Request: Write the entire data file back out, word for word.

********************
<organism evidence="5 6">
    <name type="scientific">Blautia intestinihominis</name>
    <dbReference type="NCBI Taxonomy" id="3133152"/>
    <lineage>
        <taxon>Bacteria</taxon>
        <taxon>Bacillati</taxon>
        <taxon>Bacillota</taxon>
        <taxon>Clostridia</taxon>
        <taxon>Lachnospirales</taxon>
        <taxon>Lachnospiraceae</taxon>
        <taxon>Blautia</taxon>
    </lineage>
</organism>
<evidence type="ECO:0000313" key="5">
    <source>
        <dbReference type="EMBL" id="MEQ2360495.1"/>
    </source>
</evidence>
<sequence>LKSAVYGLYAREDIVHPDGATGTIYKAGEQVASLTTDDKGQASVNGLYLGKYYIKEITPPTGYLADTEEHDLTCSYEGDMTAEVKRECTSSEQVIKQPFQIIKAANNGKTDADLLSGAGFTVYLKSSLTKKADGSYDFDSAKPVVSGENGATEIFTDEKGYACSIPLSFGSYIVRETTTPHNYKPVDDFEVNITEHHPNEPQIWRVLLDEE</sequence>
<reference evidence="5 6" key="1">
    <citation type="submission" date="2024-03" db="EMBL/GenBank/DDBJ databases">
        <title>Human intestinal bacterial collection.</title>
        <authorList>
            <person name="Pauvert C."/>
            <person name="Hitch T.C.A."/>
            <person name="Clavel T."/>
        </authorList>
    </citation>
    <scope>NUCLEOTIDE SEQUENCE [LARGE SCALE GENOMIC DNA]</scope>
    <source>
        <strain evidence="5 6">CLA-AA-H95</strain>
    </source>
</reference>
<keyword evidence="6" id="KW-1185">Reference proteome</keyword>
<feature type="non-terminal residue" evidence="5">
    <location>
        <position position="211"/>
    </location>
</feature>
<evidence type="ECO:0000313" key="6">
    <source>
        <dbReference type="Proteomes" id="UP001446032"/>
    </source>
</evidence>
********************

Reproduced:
<organism evidence="5 6">
    <name type="scientific">Blautia intestinihominis</name>
    <dbReference type="NCBI Taxonomy" id="3133152"/>
    <lineage>
        <taxon>Bacteria</taxon>
        <taxon>Bacillati</taxon>
        <taxon>Bacillota</taxon>
        <taxon>Clostridia</taxon>
        <taxon>Lachnospirales</taxon>
        <taxon>Lachnospiraceae</taxon>
        <taxon>Blautia</taxon>
    </lineage>
</organism>
<evidence type="ECO:0000313" key="5">
    <source>
        <dbReference type="EMBL" id="MEQ2360495.1"/>
    </source>
</evidence>
<sequence>LKSAVYGLYAREDIVHPDGATGTIYKAGEQVASLTTDDKGQASVNGLYLGKYYIKEITPPTGYLADTEEHDLTCSYEGDMTAEVKRECTSSEQVIKQPFQIIKAANNGKTDADLLSGAGFTVYLKSSLTKKADGSYDFDSAKPVVSGENGATEIFTDEKGYACSIPLSFGSYIVRETTTPHNYKPVDDFEVNITEHHPNEPQIWRVLLDEE</sequence>
<reference evidence="5 6" key="1">
    <citation type="submission" date="2024-03" db="EMBL/GenBank/DDBJ databases">
        <title>Human intestinal bacterial collection.</title>
        <authorList>
            <person name="Pauvert C."/>
            <person name="Hitch T.C.A."/>
            <person name="Clavel T."/>
        </authorList>
    </citation>
    <scope>NUCLEOTIDE SEQUENCE [LARGE SCALE GENOMIC DNA]</scope>
    <source>
        <strain evidence="5 6">CLA-AA-H95</strain>
    </source>
</reference>
<keyword evidence="6" id="KW-1185">Reference proteome</keyword>
<feature type="non-terminal residue" evidence="5">
    <location>
        <position position="211"/>
    </location>
</feature>
<evidence type="ECO:0000313" key="6">
    <source>
        <dbReference type="Proteomes" id="UP001446032"/>
    </source>
</evidence>